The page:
- Martin Feldstein & Andrew Samwick, 1992.
"Social Security Rules and Marginal Tax Rates,"
NBER Working Papers
3962, National Bureau of Economic Research, Inc.
- Howe, Howard, 1975. "Development of the extended linear expenditure system from simple saving assumptions," European Economic Review, Elsevier, vol. 6(3), pages 305-310, July.
- Vittas, Dimitri, 1995. "Sequencing social security, pension, and insurance reform," Policy Research Working Paper Series 1551, The World Bank.
- Feldstein, Martin S, 1974. "Social Security, Induced Retirement, and Aggregate Capital Accumulation," Journal of Political Economy, University of Chicago Press, vol. 82(5), pages 905-26, Sept./Oct.
- Wang, Zhi & Kinsey, Jean, 1994. "Consumption and saving behavior under strict and partial rationing," China Economic Review, Elsevier, vol. 5(1), pages 83-100.
- Corsetti, Giancarlo & Schmidt-Hebbel, Klaus, 1995. "Pension reform and growth," Policy Research Working Paper Series 1471, The World Bank.
- Pereira, Alfredo M. & Shoven, John B., 1988. "Survey of dynamic computational general equilibrium models for tax policy evaluation," Journal of Policy Modeling, Elsevier, vol. 10(3), pages 401-436.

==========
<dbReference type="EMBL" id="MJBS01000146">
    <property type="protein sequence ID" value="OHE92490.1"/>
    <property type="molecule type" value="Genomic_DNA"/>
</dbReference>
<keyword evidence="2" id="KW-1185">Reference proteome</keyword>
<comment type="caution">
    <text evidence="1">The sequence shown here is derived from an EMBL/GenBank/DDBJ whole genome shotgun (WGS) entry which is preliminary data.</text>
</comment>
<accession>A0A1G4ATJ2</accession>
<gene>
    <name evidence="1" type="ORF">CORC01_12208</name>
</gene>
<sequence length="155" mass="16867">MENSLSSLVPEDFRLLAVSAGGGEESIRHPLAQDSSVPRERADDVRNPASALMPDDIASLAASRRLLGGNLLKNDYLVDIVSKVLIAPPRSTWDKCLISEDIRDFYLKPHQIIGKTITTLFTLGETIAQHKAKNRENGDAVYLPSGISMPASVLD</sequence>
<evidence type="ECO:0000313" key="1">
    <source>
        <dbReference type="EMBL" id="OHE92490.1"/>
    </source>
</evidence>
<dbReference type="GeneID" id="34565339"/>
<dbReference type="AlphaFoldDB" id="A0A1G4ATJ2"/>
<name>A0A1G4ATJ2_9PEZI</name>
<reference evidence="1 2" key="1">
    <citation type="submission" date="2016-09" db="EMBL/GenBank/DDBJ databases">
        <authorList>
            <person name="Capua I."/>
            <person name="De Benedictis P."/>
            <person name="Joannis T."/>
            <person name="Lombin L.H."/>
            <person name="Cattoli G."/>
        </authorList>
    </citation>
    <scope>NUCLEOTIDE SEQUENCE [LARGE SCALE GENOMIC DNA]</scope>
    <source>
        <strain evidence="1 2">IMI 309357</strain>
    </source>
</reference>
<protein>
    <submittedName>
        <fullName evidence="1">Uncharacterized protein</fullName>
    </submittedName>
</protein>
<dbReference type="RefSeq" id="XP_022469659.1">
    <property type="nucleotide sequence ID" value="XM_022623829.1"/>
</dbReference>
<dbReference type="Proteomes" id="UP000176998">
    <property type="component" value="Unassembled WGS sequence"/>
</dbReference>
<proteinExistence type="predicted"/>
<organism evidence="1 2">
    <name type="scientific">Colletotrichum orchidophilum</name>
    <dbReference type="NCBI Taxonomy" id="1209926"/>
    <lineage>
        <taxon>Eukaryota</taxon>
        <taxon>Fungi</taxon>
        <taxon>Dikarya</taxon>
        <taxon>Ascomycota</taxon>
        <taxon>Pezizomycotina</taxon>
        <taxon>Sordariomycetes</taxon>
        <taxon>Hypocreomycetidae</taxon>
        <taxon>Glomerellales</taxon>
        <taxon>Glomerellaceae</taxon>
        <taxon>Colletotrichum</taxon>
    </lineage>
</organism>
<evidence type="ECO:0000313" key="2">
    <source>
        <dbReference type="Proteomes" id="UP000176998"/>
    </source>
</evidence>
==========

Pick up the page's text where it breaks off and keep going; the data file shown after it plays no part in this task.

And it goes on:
- Palacios, Robert & Rocha, Roberto, 1998. "The Hungarian pension system in transition," Social Protection Discussion Papers 20048, The World Bank.
- Kenneth A. Lewis & Laurence S. Seidman, 2002. "Funding Social Security: The Transition in a Life-Cycle Growth Model," Eastern Economic Journal, Eastern Economic Association, vol. 28(2), pages 159-180, Spring.
- Atkinson, A.B., 1987. "Income maintenance and social insurance," Handbook of Public Economics, in: A. J. Auerbach & M. Feldstein (ed.), Handbook of Public Economics, edition 1, volume 2, chapter 13, pages 779-908 Elsevier.
When requesting a correction, please mention this item's handle: RePEc:wbk:wbrwps:2555. See general information about how to correct material in RePEc.
For technical questions regarding this item, or to correct its authors, title, abstract, bibliographic or download information, contact: (Roula I. Yazigi)
If references are entirely missing, you can add them using this form.